I've tried many tools--books, websites, applications--over the course of my short time studying Japanese. The following is a partial list of Japanese learning tools I've tried in the past, but that didn't work for me.
This isn't to say any of these tools are bad. In fact, I know many people have used them to great effect. However, I found they did not benefit me--at least, they have not so far.
Tools I've Tried
Even more so than the other things on this list--or on my list original list of things that do work for me--Anki seems to be ubiquitous among online learners of Japanese.
And for good reason. It's an excellent flash card application, which is vital to learning vocabulary, if nothing else.
The SRS system in both of those tools makes more sense to me, and the fact that they both require actual input seems to make them work better at helping me actually remember items.
There are ways of heavily customizing Anki to have it work exactly how you want it to, but I've never explored those--Houhou does 95% of what I want out of the box, and getting it to 100% was just a matter of copying and editing a couple of extremely simple XML files.
It's certainly possible I'll use Anki again in the future, for things that Houhou doesn't handle well.
Genki was (and is) recommended basically everywhere you see people discuss Japanese textbooks.
A lot of Genki also seems designed for people in a classroom setting--or at least people learning with others. Since I'm a solo learner, most of that was useless to me.
My problems with Genki are 100% personal. If you're looking for a Japanese textbook, Genki may well work perfectly for you, as it has for many others (based on the recommendations I see.) It seems unlikely I'll be coming back to Genki, however.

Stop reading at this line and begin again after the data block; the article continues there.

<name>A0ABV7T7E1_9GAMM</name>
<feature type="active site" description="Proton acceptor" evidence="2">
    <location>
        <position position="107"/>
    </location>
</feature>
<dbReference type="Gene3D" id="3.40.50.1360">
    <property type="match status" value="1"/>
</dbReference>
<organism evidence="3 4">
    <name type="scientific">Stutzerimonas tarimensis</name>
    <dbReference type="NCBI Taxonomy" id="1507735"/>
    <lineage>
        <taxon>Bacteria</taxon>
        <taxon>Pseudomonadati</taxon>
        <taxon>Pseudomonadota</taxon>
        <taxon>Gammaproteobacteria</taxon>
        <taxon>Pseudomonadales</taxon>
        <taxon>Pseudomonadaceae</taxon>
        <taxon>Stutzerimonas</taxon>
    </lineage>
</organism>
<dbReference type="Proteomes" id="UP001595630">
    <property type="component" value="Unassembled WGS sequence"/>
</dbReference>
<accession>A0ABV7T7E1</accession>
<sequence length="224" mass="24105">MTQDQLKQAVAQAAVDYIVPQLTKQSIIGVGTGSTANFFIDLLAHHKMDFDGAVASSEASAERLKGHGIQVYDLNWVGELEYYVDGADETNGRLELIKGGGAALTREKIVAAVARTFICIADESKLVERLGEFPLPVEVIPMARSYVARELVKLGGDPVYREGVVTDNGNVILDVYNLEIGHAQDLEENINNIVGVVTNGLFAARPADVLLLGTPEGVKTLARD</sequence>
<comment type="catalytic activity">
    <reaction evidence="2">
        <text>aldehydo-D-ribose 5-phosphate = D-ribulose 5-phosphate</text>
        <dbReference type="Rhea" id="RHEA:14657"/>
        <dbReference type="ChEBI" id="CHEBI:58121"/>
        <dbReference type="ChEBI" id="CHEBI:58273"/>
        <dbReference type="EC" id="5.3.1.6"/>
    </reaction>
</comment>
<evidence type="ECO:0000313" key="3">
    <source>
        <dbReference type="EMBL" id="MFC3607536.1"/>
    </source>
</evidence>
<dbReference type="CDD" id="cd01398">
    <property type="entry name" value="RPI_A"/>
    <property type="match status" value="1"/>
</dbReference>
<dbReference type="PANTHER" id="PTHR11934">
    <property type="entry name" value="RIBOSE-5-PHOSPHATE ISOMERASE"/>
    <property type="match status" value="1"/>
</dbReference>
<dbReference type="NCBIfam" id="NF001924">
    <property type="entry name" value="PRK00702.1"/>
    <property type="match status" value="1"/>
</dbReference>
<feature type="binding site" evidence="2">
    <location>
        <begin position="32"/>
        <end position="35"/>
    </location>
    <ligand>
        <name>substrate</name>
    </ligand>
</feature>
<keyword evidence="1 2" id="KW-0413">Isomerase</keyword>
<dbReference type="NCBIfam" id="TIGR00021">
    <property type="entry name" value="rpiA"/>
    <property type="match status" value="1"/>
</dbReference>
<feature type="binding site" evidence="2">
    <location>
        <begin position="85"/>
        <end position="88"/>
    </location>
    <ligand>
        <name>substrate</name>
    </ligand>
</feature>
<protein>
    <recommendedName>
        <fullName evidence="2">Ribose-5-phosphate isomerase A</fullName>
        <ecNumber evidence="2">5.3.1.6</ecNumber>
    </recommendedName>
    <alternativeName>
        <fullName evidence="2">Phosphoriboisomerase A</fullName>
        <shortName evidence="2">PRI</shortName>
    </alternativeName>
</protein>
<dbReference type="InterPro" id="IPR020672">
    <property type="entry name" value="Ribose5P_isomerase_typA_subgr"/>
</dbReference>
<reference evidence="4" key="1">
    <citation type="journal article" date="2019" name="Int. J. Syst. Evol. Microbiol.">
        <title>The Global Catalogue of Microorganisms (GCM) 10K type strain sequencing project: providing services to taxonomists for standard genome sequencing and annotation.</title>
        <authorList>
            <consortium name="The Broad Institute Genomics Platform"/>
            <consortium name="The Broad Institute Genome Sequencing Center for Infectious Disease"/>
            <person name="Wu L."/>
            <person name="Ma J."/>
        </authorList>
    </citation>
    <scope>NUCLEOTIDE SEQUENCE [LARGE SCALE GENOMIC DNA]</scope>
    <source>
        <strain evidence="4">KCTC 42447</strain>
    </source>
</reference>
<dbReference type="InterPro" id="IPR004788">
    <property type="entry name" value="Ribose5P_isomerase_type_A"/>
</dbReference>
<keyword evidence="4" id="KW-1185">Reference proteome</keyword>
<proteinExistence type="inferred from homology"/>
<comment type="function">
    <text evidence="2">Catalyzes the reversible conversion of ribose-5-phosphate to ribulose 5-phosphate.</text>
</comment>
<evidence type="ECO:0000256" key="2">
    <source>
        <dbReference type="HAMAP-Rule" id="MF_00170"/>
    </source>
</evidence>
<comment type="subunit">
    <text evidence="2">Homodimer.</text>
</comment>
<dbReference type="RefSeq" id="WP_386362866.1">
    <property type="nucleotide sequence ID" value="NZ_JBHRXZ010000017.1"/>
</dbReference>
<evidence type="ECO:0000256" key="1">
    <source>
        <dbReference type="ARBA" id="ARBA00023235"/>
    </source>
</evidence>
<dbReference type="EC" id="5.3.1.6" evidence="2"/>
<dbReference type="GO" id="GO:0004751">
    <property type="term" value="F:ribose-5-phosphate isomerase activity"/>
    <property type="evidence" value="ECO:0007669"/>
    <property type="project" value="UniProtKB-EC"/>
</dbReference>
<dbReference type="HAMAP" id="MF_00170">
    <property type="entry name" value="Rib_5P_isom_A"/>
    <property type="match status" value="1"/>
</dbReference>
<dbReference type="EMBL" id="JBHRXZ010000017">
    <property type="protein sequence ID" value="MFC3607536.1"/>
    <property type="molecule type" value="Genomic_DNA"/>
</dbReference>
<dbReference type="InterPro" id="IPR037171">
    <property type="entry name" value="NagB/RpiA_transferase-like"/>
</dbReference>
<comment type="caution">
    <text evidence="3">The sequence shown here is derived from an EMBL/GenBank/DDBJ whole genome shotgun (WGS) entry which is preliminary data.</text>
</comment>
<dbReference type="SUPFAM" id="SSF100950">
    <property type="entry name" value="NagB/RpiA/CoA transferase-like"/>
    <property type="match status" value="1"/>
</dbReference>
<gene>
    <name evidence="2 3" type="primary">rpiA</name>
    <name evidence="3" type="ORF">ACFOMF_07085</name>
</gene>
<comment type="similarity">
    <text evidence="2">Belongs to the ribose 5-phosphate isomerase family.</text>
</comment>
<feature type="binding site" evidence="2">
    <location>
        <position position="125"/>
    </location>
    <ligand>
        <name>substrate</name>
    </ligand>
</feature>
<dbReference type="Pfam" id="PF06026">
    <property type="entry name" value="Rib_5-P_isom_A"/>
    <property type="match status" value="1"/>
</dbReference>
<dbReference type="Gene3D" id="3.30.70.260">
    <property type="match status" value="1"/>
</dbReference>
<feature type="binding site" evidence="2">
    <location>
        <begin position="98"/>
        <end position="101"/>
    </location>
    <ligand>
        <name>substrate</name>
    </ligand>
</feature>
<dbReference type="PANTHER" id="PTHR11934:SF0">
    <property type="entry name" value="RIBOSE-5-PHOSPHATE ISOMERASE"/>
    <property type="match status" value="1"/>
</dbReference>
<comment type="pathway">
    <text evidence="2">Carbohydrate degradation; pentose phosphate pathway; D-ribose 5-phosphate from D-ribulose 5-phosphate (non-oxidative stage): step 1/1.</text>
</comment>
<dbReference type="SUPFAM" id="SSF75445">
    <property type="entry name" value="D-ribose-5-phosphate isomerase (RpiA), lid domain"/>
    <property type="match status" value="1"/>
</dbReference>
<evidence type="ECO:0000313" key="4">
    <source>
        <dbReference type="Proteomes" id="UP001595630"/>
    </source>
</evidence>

iKnow.jp is a very nice SRS vocabulary site. It is subscription-based, though there is also a free trial.
Similar to Anki, Wankikani and Houhou ruined me for iKnow. It's a fine system, though I don't fully understand the SRS system they use. They also don't provide any memorization/recall aids--they just present you with a word, and it's up to you to come up with a way to remember it.
iKnow also doesn't not teach kanji per se. Instead, they teach you words that happen to contain kanji. There's nothing wrong with that approach, but when I used it (in conjunction with Wanikani, at the time), I struggled with recalling any of the kanji I hadn't learned previously.
Besides the vocabulary iKnow provides (it is the source of the Japanese Core 6k/10k lists floating around the Internet, I believe), the community can also create their own sets of lessons--someone has created a set for Genki, for instance.
One thing iKnow does that Wanikani/Houhou doesn't do is English to Japanese recall--important if you want to speak and write Japanese.
iKnow, similar to Anki, is a tool I could see myself using again to fill in any gaps from Houhou and Wanikani.
Japanese Pod 101, more so than anything else on this list, is something I'll almost definitely come back to a little later in the learning process.
Japanese Pod 101 is a paid podcast that teaches spoken Japanese (they also provide tools to learn vocabulary, but I don't think they're that useful, especially compared to all the other options out there.)
I initially tried Japanese Pod 101 when I first started learning Japanese, and didn't find it that great. It was interesting enough, but I was (and am) primarily interested in learning to read Japanese. Additionally, the beginner lessons are very basic and mostly in English, so the listening practice is not that extensive. In my experience, the beginner lessons are not worthwhile compared to just learning the same information from a textbook.
From what I understand (I haven't personally verified this, however,) the intermediate and later lessons are much better for listening/speaking practice. Once I'm at the point I feel like my Japanese foundation is truly solid, and I want to improve my listening skills, I'll be re-subscribing and taking advantage of the intermediate (and advanced) lessons.